Let's go back and remember our younger days, when we were just connecting up different resistors to the LEDs willy-nilly. You may recall this breadboard, where we used three red LEDs and a 100 ohm, 1000 ohm and 10,000 ohm resistor to set the brightness.
Since its so important for you to have practice using those laws you just learned, we're going to have another quiz. Please try to solve the problems using the diagrams above. Yes there are calculators online that will do this for you but part of learning electronics is being able to do the calculations even if on a desert island.
In the above breadboard, the voltage generator here is +5V, the forward voltage of the LEDs are 2.2V. What is the voltage across the 10,000 ohm resistor?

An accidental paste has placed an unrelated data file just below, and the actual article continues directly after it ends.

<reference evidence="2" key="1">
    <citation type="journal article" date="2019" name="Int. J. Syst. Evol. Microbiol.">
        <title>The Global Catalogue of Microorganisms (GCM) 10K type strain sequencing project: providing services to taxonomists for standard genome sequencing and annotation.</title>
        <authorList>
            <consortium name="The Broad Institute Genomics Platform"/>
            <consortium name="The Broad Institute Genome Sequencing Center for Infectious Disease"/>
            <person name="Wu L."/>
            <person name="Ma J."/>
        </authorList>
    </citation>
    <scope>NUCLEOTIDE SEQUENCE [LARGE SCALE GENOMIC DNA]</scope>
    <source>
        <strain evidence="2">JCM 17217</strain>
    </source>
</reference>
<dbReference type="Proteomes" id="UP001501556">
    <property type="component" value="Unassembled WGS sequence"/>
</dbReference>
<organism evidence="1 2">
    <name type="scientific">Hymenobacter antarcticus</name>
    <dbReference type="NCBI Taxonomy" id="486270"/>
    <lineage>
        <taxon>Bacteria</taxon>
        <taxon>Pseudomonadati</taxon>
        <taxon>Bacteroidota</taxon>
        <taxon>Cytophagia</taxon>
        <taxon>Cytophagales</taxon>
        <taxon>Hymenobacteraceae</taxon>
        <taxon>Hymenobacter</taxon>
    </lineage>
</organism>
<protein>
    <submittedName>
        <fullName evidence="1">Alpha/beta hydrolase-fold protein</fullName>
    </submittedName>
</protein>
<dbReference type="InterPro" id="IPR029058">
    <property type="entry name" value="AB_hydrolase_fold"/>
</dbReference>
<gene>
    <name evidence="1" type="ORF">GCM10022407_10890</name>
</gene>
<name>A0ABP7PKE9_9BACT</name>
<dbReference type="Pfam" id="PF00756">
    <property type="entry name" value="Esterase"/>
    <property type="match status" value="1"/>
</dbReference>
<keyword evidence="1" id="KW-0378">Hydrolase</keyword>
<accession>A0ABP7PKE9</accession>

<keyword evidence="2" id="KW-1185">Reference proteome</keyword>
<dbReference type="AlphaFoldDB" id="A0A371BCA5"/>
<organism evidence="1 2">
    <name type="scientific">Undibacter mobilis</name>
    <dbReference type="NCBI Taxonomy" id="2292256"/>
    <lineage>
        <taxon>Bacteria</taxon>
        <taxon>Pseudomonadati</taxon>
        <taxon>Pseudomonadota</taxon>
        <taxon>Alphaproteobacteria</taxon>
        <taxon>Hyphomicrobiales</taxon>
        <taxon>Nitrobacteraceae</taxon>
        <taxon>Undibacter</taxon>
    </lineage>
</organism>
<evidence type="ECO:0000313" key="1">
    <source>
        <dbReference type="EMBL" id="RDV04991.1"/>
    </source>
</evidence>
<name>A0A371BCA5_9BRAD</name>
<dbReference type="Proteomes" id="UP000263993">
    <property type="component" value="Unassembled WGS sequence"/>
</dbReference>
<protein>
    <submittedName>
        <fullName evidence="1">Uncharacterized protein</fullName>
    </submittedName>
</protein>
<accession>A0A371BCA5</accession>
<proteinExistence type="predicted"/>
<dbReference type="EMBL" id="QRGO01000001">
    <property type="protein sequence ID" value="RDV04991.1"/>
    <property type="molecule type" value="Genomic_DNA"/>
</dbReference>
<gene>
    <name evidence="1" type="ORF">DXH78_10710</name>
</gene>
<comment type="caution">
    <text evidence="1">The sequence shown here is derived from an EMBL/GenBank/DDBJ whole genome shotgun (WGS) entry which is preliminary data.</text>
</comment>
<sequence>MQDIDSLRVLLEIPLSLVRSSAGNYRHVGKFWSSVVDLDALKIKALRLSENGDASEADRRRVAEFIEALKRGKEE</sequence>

This is a KVL question. 5V = 2.2V + Vresistor so Vresistor = 2.8V.
Now that you know the voltage, how much current (I) is going through the 10,000 ohm resistor (R)?
We determined the voltage (V) is 2.8V, we use Ohm's Law I = V/R = 2.8/10000 = 0.00028 Amps = 0.28 milliAmps.
In the same breadboard, the voltage generator is +5V, the forward voltage is 2.2V, what is the voltage across the 1000 ohm resistor?
You didn't get fooled by this one right? The voltage is exactly the same, the resistance does not matter for KVL, it is still 2.8V.
Now that you know the voltage, how much current (I) is going through the 1,000 ohm resistor (R)?
We determined the voltage (V) is 2.8V, we use Ohm's Law I = V/R = 2.8/1000 = 0.0028 Amps = 2.8 milliAmps.
How much current (I) is going through the 100 ohm resistor (R)?
We determined the voltage (V) is 2.8V, we use Ohm's Law I = V/R = 2.8/100 = 0.028 Amps = 28 milliAmps.
Now you can see how changing the resistor effects the brightness and why a smaller resistor means a brighter LED.
This guide was first published on Feb 11, 2013. It was last
updated on Feb 11, 2013.
This page (Revisiting Resistors) was last updated on Nov 20, 2015.